Social care reform must not hang on the electoral whims of Tory leadership hopefuls

Lucy Taylor

Senior Account Director

During his time in office, Boris Johnson long promised to ‘fix’ the crisis in social care ‘once and for all’. Whether or not his Government introduced the measures needed to begin to resolve the slew of issues facing the sector remains a subject of debate – and likely will do for some time as he leaves office and his successor takes the wheel.

Instability, uncertainty, and policy U-turns caused by political or party turmoil, however, are far from what is needed for the social care sector. It is imperative that the change in Conservative Party leadership – and subsequently, Prime Minister – does not result in the failure to enact the promised long-term sustained improvements.

Clearly, the challenges facing the sector are not going to be resolved with a ‘quick fix’, and yet successive Governments have failed to produce either the funding or long-term oversight which will lead to the sustainable, stable system which people need to be able to live and age well at home and in the community.

Thus far, none of the Conservative leadership hopefuls have yet demonstrated that they will give social care the focus required to deliver the meaningful change needed – in the form of dedicated funding, improved support for professional and unpaid carers, or a workforce plan.

The Government’s plans to fix the workforce crisis, funding gap (amounting to £7.8 billion by the Health Select Committee’s estimates), and pandemic-induced backlogs across the system, were of course pinned on the ‘Health and Social Care Levy’ announced in November 2021 – a UK-wide hike in National Insurance contributions that would raise £12 billion per year ringfenced for health and social care.

Despite national controversy and accusations of an impending cost-of-living crisis, all the MPs currently running in the Conservative Party Leadership contest voted in favour of the Government’s Levy (other than Tom Tugendhat, who was absent or abstained from voting).

It will therefore be disappointing to many in the care sector that there are, at best, rumours circling of leadership hopefuls planning to scrap the National Insurance rise – and at worst, solid pledges from candidates to reverse the Levy. Though now out the running for the top spot, Sajid Javid was the first to commit to scrapping the rise if he had the chance – despite pushing for it to be raised as high as 2% during debate on the proposals last year. Liz Truss, similarly, has pledged for the reversal of the National Insurance rise. What is missing so far, however, is an indication of an alternative plan for the sector should the Levy be abandoned.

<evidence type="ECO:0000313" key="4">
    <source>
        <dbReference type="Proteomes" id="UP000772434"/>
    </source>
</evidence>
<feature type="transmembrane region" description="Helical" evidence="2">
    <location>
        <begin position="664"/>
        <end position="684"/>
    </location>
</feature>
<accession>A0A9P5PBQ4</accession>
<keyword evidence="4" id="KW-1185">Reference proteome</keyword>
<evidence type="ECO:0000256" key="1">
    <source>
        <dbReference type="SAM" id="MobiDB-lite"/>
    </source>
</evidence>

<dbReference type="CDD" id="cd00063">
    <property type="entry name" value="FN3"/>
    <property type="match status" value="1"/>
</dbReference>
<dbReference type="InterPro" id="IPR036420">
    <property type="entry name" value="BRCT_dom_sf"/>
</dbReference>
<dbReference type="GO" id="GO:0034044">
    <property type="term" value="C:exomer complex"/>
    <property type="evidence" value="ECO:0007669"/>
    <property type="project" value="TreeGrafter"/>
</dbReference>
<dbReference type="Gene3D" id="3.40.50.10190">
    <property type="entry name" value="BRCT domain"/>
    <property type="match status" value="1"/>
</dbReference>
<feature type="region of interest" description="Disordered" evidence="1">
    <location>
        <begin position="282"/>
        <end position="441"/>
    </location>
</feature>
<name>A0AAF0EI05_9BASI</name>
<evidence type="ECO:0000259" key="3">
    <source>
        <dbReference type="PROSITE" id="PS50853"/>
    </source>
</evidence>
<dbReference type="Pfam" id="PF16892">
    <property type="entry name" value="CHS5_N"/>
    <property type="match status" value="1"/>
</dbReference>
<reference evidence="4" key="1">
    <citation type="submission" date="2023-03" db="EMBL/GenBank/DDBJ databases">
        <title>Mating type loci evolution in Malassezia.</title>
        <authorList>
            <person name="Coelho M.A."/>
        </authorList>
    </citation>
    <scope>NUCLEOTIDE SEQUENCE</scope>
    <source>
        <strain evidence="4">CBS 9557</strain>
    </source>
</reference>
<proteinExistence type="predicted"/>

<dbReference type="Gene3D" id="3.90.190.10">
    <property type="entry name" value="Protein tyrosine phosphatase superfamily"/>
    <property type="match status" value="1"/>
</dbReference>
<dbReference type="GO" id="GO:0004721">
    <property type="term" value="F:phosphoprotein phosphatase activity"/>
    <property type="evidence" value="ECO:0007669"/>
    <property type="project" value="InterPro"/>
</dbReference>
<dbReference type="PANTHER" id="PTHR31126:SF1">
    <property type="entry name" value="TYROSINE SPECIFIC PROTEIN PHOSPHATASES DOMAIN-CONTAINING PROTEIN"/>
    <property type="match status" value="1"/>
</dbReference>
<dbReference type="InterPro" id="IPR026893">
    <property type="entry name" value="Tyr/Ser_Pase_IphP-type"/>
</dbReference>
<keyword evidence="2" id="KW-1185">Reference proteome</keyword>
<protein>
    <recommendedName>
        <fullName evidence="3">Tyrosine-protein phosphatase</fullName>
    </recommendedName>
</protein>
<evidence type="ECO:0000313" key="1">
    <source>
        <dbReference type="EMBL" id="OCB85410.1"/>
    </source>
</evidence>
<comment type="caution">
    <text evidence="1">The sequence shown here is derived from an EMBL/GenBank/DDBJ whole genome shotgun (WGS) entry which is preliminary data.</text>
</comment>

The Health and Social Care Levy has by no means been regarded by anyone in the sector as the overnight solution to fixing social care’s problems – not least because in the first three years of the Levy only £5.4bn of the estimated £39bn raised is reserved for social care. Instead, the majority of the money is going to the NHS to tackle the Covid-19 backlog in elective surgery and other systemic challenges. However, the move did signal a step towards recognising the scale of the crisis, taking some action towards trying to reduce the current funding gap, and introducing a funding mechanism and loose promise that care would receive a greater share of the Levy from 2025 onwards.

Whilst the Conservative Leadership contest is only a week old, tax cuts have been at the heart of all the potential leaders’ policy announcements and the subject of great media and public interest. The cost of living crisis is of paramount importance to voters, and discussions about how best to strengthen the economy and support people through this challenging period are critical. However, that should not come at the expense of reforming the social care system to make sure that it works for people now and in the future.

There will be many who are unsurprised that meaningful change to the care system can so easily hang in the balance for those aiming to be in the top political job – not least because the sector remembers what happened to the Dilnot reforms proposed in 2011. The result of the Dilnot Report, which was commissioned by then Prime Minister David Cameron, was the 2014 Care Act which included a proposed cap on personal contributions to an individual’s care costs – only for this element of the Act to be long-side-lined and ultimately never implemented.

As is so often the case, and with the latest reform programme having already been delayed, social care is once again not being treated as a priority – this time by the people who are bidding to be in the top leadership position in the country. It would be a failure of responsibility if the Government’s previously flagship policy, and the long-overdue commitment to longer-term thinking and action on social care, were to suffer at the hands of an electoral race involving just 200,000 Conservative Party members. Those needing care now, and in the future, as well as the 1.5 million people working in social care, deserve better, and deserve certainty around the delivery of a long-overdue reform programme.

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